When I was in eighth grade, I went on a class trip to Washington DC. One of the locations we visited was the Holocaust Museum. For those who have not been there, it is a touching and gut-wrenching experience. It was fairly quiet in there, save for television screens showing bits of documentaries. You couldn’t help but walk slowly, wanting to absorb every ounce of information there was to offer. From the room of portraits that was three stories high to the pile of shoes in the floor, I had a hard time wrapping my head around what happened between 1938 and 1945. For a new kind of story about such a devastating historical event, I will now tell you about The Book Thief.
It all starts with the death of Liesel Meminger’s younger brother. After he is buried, she finds a book titled The Grave Digger’s Handbook. Despite the fact she cannot read, Liesel becomes fascinated with books and begins to steal from the Nazi book-burnings. Soon, Liesel is sent to a foster home where her foster father helps to teach her to read, her foster mother rules with an iron fist, and a Jewish boxer named Max hides in the basement. She befriends a boy named Rudy who dreams of being as fast as Jesse Owens. Told through the eyes of Death, who is fascinated with Liesel, her life changes forever during the Second World War.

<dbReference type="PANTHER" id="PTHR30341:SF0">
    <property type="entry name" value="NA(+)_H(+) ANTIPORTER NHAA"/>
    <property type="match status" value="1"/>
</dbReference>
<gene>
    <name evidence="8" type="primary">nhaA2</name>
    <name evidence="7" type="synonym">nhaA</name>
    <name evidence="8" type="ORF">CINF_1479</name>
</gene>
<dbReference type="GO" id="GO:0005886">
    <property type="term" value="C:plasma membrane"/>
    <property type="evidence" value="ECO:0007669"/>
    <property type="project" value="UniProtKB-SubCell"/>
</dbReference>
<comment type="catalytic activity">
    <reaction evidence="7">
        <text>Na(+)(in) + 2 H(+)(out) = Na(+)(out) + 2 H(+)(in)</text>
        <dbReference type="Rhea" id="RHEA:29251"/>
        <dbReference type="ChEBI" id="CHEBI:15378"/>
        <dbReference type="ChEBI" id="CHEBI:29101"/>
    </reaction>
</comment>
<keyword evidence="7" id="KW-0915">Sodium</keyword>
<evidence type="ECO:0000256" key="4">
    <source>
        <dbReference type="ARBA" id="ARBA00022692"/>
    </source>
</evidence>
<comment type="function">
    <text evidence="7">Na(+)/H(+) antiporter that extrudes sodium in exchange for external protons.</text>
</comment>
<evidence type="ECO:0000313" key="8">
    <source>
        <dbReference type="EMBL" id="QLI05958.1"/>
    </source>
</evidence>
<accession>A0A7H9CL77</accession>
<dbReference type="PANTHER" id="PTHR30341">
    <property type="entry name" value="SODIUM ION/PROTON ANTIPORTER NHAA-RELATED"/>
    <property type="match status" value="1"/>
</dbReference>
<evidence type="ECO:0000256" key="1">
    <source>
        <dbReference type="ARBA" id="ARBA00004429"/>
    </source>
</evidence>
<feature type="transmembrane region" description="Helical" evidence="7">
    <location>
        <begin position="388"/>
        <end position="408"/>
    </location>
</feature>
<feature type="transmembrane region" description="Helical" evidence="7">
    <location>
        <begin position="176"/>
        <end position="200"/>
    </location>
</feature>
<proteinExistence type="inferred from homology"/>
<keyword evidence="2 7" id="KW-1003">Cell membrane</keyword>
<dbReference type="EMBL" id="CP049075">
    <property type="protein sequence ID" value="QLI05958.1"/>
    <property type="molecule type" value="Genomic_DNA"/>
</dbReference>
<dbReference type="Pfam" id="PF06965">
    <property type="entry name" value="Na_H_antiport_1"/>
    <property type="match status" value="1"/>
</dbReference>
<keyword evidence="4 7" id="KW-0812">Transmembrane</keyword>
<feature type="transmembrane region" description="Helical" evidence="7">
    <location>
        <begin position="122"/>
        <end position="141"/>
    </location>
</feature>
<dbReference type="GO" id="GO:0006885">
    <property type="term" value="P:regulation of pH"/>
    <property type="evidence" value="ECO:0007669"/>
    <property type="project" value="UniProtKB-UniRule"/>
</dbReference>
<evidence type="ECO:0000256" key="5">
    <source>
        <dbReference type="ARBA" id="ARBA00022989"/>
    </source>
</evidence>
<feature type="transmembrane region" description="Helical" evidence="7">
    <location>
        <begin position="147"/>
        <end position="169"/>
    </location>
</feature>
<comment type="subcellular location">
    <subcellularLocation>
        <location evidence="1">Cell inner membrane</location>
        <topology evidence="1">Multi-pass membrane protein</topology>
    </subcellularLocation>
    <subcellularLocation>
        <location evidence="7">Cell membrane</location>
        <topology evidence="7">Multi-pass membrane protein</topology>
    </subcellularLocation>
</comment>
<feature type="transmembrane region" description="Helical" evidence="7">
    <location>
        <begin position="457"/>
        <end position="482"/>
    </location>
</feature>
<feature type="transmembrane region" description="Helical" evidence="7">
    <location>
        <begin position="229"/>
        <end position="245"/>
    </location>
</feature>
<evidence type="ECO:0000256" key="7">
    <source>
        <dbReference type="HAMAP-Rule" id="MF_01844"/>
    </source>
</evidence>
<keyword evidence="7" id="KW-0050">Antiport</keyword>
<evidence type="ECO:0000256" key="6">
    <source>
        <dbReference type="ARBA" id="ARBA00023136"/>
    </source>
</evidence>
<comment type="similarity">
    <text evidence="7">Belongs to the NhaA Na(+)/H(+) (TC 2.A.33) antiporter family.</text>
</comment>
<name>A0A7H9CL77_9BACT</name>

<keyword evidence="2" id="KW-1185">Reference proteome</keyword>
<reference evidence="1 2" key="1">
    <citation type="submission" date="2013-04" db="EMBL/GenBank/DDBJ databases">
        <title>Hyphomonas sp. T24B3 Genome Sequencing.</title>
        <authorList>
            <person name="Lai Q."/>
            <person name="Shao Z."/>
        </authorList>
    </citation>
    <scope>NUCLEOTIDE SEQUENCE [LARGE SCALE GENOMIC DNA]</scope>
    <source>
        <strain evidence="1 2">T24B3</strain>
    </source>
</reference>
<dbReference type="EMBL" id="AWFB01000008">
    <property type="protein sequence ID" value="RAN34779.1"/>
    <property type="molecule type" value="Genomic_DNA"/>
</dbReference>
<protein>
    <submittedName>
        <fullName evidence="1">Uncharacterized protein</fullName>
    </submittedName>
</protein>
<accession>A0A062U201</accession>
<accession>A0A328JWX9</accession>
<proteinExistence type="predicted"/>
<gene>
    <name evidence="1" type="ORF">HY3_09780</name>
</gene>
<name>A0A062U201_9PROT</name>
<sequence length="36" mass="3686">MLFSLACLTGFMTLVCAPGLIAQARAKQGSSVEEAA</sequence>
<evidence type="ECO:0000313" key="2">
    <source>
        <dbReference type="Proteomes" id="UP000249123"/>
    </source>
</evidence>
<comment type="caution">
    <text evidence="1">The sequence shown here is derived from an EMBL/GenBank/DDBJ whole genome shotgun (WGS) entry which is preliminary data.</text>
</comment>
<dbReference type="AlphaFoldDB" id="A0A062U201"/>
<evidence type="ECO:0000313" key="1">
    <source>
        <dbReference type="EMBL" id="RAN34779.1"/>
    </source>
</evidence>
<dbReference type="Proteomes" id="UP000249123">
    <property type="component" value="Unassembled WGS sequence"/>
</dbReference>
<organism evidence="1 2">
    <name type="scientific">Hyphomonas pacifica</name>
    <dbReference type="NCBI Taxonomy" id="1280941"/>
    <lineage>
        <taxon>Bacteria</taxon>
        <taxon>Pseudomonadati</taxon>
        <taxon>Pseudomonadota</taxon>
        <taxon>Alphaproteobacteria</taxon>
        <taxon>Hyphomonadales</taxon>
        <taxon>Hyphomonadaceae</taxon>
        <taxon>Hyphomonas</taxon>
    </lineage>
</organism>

The first thing I love about this novel is the fact it is told through the perspective of Death. The entity is honest, a touch humorous, and profound. Liesel is a great female lead, exhibiting bravery that one might not expect from such a young girl. The characters all exhibit such strong personalities that shine against the dark backdrop. In a way, they are all outcasts who bond with each other throughout the outbreak of Nazism. Though this novel is certainly heart-breaking and dark, it also offers a message of hope and love that will bring any reader to tears. Zusak artfully crafts a unique historical fiction that deserves more attention.
Note: There is a movie adaptation, if you are interested. I personally have not seen it.